As American society continues to modernize, the appeal of the lifestyle magazine has enjoyed a resurgence, spreading once again to all sectors of society, including men. With more and more single men on the scene, not to mention a more visible gay community, the timeless advice once meant only for women is finding an audience with the guys. This is both a necessity and a desire, I believe. Men are required to cook and clean much more than they were, even 20 years ago. Wives who work outside the home will no longer stand for the idea that they should do all the housework and raise the kids on their own. More men, too, seem to enjoy the pleasures of cooking, parenthood and keeping house, inside and outside. This desire to decorate and impart a sense of their own style on their own surroundings is a kind of 'coming out' for men who had previously left it all up to the women. It's a sign of growing equality.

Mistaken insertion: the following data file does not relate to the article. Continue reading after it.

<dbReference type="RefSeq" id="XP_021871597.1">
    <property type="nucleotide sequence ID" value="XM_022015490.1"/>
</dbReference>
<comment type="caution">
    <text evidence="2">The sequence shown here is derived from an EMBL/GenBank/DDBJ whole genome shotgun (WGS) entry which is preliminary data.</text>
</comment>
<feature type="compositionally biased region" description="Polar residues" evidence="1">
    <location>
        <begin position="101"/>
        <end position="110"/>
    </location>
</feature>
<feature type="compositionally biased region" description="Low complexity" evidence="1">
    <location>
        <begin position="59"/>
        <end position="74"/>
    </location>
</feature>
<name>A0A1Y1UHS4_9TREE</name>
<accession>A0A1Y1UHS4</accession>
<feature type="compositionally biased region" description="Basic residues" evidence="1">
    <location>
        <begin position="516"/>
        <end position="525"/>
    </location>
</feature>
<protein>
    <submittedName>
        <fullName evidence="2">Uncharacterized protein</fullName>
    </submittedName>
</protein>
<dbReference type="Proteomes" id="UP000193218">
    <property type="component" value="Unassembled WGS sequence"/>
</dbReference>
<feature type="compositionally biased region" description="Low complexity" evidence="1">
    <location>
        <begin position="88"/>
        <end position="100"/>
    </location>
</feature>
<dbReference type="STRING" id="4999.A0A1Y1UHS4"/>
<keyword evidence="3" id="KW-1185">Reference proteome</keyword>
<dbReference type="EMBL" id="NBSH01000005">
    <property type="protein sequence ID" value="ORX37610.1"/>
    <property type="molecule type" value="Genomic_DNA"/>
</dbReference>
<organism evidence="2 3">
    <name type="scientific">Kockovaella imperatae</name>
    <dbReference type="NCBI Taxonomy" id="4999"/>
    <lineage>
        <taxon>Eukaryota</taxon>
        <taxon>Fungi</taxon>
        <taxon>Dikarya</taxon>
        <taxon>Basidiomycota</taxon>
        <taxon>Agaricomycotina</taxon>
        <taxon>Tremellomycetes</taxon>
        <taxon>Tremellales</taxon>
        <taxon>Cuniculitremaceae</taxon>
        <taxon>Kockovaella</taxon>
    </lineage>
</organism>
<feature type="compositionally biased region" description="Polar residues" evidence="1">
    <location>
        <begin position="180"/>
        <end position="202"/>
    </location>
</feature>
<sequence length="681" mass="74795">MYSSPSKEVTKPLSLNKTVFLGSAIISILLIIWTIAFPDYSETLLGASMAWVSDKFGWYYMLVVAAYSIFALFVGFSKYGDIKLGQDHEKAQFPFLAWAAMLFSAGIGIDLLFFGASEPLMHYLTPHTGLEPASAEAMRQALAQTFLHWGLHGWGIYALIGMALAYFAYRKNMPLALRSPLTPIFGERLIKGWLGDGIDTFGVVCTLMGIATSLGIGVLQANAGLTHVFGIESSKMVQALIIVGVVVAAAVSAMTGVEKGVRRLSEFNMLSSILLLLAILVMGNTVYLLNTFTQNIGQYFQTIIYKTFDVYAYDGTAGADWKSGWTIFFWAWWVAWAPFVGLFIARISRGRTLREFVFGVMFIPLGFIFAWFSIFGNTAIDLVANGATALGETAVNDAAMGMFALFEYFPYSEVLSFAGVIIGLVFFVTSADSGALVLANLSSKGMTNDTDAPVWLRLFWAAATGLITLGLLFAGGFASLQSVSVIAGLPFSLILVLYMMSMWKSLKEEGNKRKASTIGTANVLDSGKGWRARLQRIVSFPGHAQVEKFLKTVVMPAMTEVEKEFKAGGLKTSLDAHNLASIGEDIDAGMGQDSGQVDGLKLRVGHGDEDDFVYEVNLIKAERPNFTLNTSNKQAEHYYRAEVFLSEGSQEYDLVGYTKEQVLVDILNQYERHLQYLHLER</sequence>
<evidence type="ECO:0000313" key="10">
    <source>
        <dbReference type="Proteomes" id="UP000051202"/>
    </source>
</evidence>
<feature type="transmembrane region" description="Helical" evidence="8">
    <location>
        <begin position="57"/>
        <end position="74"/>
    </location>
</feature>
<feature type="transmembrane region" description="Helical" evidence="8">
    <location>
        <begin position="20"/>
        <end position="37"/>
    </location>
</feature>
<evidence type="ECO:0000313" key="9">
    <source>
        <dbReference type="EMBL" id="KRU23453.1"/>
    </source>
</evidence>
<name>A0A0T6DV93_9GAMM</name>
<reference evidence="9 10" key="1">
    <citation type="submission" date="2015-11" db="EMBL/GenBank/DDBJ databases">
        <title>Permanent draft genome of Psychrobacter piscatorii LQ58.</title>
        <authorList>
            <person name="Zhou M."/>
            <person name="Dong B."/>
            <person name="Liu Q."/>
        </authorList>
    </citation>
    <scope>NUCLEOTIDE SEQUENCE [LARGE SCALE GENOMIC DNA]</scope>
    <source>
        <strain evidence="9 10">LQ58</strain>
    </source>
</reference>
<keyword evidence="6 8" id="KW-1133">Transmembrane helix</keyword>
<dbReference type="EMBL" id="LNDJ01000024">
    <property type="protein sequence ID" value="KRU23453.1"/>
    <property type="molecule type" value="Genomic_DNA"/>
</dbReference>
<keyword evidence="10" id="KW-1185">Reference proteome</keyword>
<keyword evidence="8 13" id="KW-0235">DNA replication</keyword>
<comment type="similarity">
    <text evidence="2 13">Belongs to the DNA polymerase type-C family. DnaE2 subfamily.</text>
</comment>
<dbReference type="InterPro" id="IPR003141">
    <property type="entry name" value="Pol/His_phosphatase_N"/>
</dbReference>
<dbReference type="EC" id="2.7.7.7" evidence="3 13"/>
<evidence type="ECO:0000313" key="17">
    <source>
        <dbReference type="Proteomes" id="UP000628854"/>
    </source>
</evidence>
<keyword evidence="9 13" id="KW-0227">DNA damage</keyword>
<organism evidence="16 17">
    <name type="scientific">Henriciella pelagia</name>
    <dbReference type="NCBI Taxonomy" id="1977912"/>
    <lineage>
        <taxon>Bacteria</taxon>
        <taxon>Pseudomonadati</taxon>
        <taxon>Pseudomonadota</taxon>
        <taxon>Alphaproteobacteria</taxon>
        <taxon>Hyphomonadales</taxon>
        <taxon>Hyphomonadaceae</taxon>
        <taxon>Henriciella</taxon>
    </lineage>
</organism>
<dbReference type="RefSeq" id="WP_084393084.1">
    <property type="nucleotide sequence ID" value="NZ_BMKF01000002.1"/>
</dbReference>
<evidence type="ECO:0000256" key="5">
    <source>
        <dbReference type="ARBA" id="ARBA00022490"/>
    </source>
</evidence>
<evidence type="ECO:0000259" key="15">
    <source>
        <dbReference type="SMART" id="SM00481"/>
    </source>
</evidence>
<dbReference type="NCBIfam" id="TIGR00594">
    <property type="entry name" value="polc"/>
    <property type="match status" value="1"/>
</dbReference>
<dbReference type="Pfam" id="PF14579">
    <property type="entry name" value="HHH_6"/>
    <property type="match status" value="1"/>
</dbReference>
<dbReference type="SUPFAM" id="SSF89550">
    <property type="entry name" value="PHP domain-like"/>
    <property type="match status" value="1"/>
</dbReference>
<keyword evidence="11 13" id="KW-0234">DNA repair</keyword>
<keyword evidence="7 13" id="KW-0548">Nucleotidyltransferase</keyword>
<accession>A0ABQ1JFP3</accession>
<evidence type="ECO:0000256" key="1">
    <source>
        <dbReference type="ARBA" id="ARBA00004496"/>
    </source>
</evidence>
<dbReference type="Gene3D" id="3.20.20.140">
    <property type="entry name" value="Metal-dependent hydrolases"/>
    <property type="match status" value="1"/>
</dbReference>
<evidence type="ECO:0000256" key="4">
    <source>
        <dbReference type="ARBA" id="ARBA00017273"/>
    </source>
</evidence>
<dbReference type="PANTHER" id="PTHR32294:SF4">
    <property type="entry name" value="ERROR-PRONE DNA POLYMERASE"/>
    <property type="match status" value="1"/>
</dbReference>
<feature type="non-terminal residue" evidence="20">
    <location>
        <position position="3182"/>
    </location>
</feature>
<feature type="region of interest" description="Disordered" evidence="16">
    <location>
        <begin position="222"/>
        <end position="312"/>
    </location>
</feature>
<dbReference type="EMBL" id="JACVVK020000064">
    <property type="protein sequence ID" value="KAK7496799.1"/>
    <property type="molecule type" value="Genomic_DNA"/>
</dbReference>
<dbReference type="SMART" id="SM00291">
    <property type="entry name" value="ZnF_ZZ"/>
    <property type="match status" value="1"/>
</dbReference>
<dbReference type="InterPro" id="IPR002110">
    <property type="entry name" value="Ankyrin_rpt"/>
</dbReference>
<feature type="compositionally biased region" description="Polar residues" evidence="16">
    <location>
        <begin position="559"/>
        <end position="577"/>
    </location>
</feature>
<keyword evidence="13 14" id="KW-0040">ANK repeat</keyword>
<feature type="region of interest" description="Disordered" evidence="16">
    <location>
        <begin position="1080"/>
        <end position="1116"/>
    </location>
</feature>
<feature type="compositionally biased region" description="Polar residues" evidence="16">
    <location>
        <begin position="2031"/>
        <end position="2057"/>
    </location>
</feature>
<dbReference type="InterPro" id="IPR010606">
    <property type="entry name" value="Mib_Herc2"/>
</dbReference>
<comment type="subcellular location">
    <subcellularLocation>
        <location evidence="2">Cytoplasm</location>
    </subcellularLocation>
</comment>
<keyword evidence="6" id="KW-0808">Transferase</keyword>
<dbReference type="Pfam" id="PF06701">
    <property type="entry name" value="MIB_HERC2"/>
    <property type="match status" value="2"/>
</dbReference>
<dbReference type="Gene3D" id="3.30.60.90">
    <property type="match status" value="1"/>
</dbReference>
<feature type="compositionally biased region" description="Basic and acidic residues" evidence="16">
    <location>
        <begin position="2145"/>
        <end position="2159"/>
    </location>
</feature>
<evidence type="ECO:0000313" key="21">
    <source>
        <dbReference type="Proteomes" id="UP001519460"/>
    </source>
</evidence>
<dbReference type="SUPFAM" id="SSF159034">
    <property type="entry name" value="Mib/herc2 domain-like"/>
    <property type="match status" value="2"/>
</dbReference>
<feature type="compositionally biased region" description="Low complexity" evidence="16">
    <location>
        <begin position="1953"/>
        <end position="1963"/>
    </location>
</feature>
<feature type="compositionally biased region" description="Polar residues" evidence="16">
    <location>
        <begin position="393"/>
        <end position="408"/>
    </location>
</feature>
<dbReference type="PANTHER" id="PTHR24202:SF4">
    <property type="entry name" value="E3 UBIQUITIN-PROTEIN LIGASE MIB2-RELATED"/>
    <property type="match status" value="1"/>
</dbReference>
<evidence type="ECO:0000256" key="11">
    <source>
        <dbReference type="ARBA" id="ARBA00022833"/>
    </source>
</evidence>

The cover of a 1935 issue of House Beautiful features a bouquet of flowers crafted from paper on a green shag rug. Seventy-six years later, Martha Stewart showcases an arrangement of roses from her cutting garden on the cover of the June, 2006, issue of her magazine.
An issue of Hearth and Home from 1917 bears some resemblance to a 2007 issue of Martha Stewart Living, 90 years later. It was customary in many early domestic advice magazines to feature the 'woman of the house' on the cover enjoying her surroundings and demonstrating the effective control she had over home management. In some ways, these early domestic magazines were manuals for self-empowerment, launched more than a century before the 'self-help' movement found its roots.